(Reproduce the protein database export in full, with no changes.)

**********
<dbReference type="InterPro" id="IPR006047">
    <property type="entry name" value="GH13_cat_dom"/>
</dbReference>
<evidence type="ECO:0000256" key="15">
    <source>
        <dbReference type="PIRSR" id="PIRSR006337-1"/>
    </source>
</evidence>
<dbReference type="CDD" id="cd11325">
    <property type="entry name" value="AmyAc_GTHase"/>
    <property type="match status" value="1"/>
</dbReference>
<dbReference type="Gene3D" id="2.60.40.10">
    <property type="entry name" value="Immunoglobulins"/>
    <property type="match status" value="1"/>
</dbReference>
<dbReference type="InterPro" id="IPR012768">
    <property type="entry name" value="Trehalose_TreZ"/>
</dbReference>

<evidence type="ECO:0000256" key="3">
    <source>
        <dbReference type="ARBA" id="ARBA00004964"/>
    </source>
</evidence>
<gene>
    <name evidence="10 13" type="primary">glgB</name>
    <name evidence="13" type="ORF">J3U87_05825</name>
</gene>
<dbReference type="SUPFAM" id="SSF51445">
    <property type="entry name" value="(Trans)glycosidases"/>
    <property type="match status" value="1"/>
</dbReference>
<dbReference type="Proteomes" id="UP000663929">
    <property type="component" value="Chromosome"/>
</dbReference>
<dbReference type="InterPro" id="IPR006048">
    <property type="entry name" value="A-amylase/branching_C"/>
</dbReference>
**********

<dbReference type="InterPro" id="IPR006047">
    <property type="entry name" value="GH13_cat_dom"/>
</dbReference>
<evidence type="ECO:0000256" key="15">
    <source>
        <dbReference type="PIRSR" id="PIRSR006337-1"/>
    </source>
</evidence>
<dbReference type="CDD" id="cd11325">
    <property type="entry name" value="AmyAc_GTHase"/>
    <property type="match status" value="1"/>
</dbReference>
<dbReference type="Gene3D" id="2.60.40.10">
    <property type="entry name" value="Immunoglobulins"/>
    <property type="match status" value="1"/>
</dbReference>
<dbReference type="InterPro" id="IPR012768">
    <property type="entry name" value="Trehalose_TreZ"/>
</dbReference>

<evidence type="ECO:0000256" key="3">
    <source>
        <dbReference type="ARBA" id="ARBA00004964"/>
    </source>
</evidence>
<gene>
    <name evidence="10 13" type="primary">glgB</name>
    <name evidence="13" type="ORF">J3U87_05825</name>
</gene>
<dbReference type="SUPFAM" id="SSF51445">
    <property type="entry name" value="(Trans)glycosidases"/>
    <property type="match status" value="1"/>
</dbReference>
<dbReference type="Proteomes" id="UP000663929">
    <property type="component" value="Chromosome"/>
</dbReference>
<dbReference type="InterPro" id="IPR006048">
    <property type="entry name" value="A-amylase/branching_C"/>
</dbReference>